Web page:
This week we discuss 3 methods for writing your next book. These methods are most appropriate for non-fiction books but may be used as a framework for fiction as well if you wanted to get creative.
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Hello, and welcome back to the Modern Publishing Podcast. I hope everybody had a good holiday last week. This week I would like to talk about three methods that you can use for writing your next book. • The first method that you can use is to just write the book from start to finish. • The second method is to write the book from an outline or a mind map. • The third method is to write the book from a transcription.
So let’s start with just writing the book start to finish. I don’t really recommend writing your book this way because it can be hard to get momentum, and if you do do it straight from the start to the finish, then you actually wind up missing out on quite a bit.
For today’s topics, I’m mostly going to stick with nonfiction books because that’s what I have the most experience with. But usually when you start out a book, you want to have some sort of introduction, then you want the meat of the content, and then you want some sort of conclusion.
If you are going to write start to finish where you just sit down, start at Page 1 and go Chapter 1, Chapter 2, Chapter 3, I still recommend that you wait until after everything else is written to write your introduction and your conclusion.
Because once you’ve actually written down what you want, whether you’re working off from an outline or just completely pantsing it, you want to have your introduction provide an accurate summary of what people are going to learn and what they’re going to get out of your book so that they can read that introductory information and they can tell whether this is something that’s going to be right for them before they’ve waded too far into your book.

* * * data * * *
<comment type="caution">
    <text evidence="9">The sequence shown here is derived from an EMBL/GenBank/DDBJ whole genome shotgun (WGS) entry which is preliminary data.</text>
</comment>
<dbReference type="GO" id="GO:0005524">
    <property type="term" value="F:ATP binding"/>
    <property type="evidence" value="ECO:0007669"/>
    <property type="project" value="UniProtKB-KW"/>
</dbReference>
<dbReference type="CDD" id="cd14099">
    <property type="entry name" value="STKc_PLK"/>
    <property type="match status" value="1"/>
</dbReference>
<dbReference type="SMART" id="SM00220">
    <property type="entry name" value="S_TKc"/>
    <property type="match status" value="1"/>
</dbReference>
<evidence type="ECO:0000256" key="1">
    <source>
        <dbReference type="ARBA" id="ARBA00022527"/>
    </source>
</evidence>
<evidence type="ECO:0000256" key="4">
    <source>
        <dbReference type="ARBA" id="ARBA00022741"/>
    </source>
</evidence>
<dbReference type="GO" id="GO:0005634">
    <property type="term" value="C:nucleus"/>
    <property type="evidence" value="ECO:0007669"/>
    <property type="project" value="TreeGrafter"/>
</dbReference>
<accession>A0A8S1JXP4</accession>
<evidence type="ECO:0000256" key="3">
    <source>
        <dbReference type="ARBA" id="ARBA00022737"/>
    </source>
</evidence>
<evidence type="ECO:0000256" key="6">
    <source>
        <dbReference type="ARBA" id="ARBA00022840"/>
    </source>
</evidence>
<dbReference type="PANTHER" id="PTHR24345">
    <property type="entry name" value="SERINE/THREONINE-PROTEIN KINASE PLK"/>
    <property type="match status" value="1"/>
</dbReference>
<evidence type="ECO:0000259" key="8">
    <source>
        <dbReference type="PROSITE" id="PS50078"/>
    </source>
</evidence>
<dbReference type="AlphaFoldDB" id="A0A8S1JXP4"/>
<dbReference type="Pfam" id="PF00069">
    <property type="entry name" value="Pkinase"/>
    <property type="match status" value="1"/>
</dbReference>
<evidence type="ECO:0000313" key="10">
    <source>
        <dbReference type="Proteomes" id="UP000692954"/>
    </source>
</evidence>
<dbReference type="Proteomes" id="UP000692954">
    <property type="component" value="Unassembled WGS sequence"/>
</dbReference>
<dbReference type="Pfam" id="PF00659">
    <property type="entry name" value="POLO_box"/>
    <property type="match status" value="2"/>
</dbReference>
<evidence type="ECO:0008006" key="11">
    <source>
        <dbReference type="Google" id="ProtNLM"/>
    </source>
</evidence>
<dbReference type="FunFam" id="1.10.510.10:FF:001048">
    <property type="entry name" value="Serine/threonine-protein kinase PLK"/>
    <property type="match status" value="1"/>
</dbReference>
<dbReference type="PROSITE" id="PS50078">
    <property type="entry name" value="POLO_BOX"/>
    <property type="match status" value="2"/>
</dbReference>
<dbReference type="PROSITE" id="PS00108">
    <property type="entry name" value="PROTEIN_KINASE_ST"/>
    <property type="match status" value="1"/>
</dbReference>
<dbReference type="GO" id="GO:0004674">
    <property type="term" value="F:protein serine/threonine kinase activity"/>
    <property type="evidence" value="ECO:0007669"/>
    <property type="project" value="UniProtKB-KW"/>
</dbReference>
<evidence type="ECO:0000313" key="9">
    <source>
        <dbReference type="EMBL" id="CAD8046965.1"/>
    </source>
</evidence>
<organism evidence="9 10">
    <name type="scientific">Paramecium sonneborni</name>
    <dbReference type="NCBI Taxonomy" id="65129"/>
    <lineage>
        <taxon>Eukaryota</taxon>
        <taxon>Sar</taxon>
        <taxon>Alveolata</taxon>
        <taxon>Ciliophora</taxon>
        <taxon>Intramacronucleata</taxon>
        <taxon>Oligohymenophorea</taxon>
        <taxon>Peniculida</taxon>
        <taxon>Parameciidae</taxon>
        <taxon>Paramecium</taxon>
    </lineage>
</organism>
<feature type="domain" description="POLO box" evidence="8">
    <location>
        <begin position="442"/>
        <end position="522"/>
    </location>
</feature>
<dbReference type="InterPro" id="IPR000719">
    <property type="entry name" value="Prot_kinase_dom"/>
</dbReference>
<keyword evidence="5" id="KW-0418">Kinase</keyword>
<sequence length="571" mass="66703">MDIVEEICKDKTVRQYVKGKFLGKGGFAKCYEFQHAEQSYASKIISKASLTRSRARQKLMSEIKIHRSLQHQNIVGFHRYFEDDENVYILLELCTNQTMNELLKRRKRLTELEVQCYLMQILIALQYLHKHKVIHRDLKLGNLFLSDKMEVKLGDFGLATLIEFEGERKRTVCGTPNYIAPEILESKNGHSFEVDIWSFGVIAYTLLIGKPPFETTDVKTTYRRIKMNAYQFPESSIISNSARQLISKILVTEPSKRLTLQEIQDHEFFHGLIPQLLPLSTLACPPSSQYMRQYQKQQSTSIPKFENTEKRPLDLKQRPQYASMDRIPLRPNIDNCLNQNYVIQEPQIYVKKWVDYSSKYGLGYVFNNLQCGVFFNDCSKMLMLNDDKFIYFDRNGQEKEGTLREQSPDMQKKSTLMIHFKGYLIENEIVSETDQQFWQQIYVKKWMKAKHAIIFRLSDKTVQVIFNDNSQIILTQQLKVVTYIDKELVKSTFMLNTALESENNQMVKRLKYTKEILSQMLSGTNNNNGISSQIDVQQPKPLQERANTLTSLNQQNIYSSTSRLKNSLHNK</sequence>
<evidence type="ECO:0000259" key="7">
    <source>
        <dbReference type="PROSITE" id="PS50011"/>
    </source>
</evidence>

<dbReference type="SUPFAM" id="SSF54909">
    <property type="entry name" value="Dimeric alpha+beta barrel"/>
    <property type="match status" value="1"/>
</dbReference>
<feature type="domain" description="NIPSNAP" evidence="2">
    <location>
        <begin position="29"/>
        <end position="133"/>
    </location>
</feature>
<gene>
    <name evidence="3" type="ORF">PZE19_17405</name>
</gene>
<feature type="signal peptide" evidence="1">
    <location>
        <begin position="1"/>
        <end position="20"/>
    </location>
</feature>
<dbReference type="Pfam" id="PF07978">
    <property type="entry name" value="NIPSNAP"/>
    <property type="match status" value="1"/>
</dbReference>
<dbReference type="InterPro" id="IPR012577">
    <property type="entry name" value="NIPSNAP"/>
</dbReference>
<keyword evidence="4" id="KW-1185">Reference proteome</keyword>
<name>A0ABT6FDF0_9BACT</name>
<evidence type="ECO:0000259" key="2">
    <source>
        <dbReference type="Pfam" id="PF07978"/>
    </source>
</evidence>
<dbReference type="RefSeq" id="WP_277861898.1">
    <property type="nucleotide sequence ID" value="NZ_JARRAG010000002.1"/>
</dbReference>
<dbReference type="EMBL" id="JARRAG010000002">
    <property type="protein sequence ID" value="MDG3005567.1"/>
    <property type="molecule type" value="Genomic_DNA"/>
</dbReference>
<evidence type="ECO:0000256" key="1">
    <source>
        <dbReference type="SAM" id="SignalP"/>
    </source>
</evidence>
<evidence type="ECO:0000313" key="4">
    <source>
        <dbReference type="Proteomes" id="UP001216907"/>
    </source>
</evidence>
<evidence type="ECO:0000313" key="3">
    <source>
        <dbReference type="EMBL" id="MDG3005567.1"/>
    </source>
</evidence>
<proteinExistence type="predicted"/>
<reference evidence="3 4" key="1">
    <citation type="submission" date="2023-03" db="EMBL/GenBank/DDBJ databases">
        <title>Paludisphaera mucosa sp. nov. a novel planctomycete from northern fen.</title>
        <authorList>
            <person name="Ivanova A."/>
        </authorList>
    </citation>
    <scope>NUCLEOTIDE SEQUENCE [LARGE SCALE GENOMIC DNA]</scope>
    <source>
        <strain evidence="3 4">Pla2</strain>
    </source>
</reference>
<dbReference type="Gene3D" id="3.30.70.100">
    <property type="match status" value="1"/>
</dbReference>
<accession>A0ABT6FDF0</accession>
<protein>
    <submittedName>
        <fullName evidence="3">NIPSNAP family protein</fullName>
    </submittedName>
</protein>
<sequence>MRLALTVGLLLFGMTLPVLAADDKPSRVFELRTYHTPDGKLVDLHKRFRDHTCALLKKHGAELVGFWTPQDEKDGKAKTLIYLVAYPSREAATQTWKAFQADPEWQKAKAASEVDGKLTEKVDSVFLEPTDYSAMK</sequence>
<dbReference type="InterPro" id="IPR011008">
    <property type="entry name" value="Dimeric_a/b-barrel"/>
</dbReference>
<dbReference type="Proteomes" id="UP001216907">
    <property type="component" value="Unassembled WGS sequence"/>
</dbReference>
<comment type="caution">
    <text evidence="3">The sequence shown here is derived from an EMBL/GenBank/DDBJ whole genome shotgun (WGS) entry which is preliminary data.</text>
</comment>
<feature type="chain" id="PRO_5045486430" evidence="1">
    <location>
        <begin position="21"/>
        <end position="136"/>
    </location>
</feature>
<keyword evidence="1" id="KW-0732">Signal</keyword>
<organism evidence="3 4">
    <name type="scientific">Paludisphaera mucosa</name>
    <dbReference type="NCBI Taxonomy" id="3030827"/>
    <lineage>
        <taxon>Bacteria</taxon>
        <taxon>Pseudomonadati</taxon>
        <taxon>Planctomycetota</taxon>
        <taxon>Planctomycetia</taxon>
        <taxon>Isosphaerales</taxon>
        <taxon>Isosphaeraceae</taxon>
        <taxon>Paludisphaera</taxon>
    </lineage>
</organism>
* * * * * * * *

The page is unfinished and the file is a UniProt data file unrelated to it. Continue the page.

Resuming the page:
The general formula being you tell them what you’re going to tell them, you tell them, and then you tell them what you told them is pretty tried and true, and certainly worth going through and following.
I’ve done this for some short works, and a lot of articles I’ve written this way, but it’s not a method that really works very well for me getting into an actual book-length work. So it’s not something that I would necessarily recommend that you do.
The second method, however, is how I wrote my first full-length book, and it has a lot to recommend it. What you do is you create a mind map or an outline that’s relatively detailed.
Then once you have that, you sit down and you write each piece as its own bit of the book so you don’t have to necessarily write everything in order, you write what you’re most excited to write about and that way you can build momentum.
So if you write what you’re most excited about at the beginning and that includes 60 or 70 or 80% of the material, then you’re not stuck with that material at the beginning that may not be quite as exciting but that needs to be there for whatever reason.
So doing it this way is a lot easier to write that last 10 or 20 or 30% of the book when you’ve already got so much momentum and you have so much already finished rather than just waiting until you get to that part and just feeling like you have to write that specific piece at that time.